Wherever you stand on the topic of global warming, it might be hard to deny the fact there's been a drastic rise in waterborne illnesses within the past few years, which is causing many doctors to believe this trend is an outcome of climate change.
Microorganisms, toxic contaminants, and biotoxins that are transmitted in contaminated waters cause waterborne illnesses.
According to the National Institutes of Health, changes in the ocean and coastal ecosystems, droughts, increased frequency of intense extreme weather events, and lack of water can cause health impacts of waterborne illness.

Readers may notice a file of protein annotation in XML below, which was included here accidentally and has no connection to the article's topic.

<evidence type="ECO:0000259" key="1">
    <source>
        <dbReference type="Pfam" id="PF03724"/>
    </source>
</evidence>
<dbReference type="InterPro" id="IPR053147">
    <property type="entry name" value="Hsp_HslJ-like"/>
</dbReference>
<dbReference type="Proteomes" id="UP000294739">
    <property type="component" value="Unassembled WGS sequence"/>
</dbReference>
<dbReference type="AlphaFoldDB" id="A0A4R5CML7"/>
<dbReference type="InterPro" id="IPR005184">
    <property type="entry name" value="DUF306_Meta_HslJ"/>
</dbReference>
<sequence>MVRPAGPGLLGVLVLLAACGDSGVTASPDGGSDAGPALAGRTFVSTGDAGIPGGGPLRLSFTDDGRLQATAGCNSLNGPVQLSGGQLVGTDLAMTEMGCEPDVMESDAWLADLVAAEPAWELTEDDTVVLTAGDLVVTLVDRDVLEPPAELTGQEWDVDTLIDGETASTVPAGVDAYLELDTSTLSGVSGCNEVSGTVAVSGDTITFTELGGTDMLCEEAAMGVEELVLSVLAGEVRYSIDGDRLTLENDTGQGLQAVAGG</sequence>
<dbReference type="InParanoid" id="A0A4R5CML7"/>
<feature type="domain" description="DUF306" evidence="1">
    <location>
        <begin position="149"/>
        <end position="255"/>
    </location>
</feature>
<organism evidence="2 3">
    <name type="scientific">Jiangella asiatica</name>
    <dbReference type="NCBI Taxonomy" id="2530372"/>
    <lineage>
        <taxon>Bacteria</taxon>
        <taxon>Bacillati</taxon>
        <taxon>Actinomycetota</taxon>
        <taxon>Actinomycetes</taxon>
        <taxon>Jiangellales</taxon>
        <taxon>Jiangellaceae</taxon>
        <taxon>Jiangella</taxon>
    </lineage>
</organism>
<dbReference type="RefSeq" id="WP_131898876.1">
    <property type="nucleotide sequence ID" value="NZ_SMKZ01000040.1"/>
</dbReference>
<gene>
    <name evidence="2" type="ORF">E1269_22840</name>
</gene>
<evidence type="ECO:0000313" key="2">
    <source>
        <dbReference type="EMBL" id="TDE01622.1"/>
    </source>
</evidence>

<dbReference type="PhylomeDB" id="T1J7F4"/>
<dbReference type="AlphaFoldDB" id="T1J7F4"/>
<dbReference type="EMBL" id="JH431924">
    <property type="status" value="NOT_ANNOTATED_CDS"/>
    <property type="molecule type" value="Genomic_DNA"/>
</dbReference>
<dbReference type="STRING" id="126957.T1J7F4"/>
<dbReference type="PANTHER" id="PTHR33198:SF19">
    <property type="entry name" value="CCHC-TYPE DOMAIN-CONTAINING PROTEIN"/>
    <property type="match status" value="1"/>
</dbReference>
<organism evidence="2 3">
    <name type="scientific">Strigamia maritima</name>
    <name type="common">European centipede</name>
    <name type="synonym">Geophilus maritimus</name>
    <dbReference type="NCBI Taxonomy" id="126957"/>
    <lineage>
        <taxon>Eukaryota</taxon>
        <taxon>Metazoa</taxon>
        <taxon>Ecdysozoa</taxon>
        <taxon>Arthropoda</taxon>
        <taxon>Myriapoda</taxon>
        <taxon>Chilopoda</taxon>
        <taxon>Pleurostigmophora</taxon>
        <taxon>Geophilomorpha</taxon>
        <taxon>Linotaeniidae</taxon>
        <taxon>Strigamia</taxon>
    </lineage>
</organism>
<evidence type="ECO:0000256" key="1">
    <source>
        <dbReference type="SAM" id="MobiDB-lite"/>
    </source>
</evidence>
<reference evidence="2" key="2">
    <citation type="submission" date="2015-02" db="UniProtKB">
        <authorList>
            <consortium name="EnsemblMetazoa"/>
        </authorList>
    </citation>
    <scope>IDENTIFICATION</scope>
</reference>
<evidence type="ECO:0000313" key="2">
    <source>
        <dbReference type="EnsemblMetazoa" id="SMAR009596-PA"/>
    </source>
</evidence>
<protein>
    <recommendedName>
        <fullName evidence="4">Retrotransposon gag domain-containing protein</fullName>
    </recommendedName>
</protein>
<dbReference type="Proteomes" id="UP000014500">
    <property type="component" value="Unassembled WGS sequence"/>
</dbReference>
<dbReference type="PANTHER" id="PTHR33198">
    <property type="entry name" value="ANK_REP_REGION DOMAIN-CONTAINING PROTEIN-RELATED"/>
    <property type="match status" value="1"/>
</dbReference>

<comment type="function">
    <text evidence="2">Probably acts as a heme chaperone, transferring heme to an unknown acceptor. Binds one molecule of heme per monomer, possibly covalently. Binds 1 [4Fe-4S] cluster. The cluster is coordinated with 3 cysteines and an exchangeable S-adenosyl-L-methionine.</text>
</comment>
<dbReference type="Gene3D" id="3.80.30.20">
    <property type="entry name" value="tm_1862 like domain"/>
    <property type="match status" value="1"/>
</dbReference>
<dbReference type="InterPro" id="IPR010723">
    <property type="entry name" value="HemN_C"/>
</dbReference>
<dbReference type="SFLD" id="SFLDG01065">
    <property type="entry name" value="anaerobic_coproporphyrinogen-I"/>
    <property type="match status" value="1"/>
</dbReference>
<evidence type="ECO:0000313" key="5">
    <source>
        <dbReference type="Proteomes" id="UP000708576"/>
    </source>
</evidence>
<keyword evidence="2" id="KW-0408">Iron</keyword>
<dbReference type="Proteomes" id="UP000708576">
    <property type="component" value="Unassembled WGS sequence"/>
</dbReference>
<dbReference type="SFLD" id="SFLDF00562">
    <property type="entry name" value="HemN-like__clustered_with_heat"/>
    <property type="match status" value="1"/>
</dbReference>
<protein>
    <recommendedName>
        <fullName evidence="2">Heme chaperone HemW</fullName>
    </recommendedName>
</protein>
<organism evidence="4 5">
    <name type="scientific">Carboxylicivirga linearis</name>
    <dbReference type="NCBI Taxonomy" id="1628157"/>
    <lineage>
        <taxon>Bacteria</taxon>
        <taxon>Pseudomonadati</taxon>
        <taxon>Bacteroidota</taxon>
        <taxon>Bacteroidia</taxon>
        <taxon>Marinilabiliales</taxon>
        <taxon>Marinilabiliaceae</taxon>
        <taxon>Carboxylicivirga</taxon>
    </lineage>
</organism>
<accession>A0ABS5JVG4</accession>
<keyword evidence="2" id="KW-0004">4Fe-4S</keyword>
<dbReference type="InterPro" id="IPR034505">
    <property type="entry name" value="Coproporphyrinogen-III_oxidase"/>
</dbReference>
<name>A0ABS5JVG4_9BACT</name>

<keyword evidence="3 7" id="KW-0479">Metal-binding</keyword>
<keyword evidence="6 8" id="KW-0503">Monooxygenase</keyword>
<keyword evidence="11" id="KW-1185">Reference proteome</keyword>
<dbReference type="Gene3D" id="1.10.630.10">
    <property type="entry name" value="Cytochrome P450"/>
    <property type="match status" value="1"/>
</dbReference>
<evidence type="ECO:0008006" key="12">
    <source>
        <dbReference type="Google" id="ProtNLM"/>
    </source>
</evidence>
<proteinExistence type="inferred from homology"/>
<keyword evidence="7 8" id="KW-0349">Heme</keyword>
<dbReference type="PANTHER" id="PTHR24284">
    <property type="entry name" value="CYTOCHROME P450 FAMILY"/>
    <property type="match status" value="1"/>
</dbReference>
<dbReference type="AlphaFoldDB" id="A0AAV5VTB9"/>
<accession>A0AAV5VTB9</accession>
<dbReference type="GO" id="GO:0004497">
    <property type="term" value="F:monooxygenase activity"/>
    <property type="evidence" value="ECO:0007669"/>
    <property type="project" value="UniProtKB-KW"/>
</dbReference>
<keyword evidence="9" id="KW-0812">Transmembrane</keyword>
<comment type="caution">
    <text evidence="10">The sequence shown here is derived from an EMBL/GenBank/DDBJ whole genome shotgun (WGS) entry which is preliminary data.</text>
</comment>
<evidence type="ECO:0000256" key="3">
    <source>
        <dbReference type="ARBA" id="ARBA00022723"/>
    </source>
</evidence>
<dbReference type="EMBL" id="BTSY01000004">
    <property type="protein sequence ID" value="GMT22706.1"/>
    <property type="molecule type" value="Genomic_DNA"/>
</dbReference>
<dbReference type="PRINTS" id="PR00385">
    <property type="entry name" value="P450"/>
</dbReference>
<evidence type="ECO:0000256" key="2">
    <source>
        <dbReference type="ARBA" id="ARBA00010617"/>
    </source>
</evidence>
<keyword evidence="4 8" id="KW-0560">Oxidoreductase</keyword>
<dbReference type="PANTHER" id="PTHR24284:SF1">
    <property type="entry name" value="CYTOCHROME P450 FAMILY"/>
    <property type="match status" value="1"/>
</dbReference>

How else can climate change directly impact waterborne illnesses?
Listen in as Kim Knowlton, Senior Scientist of the Natural Resources Defense Council, shares how climate change and waterborne illnesses are connected.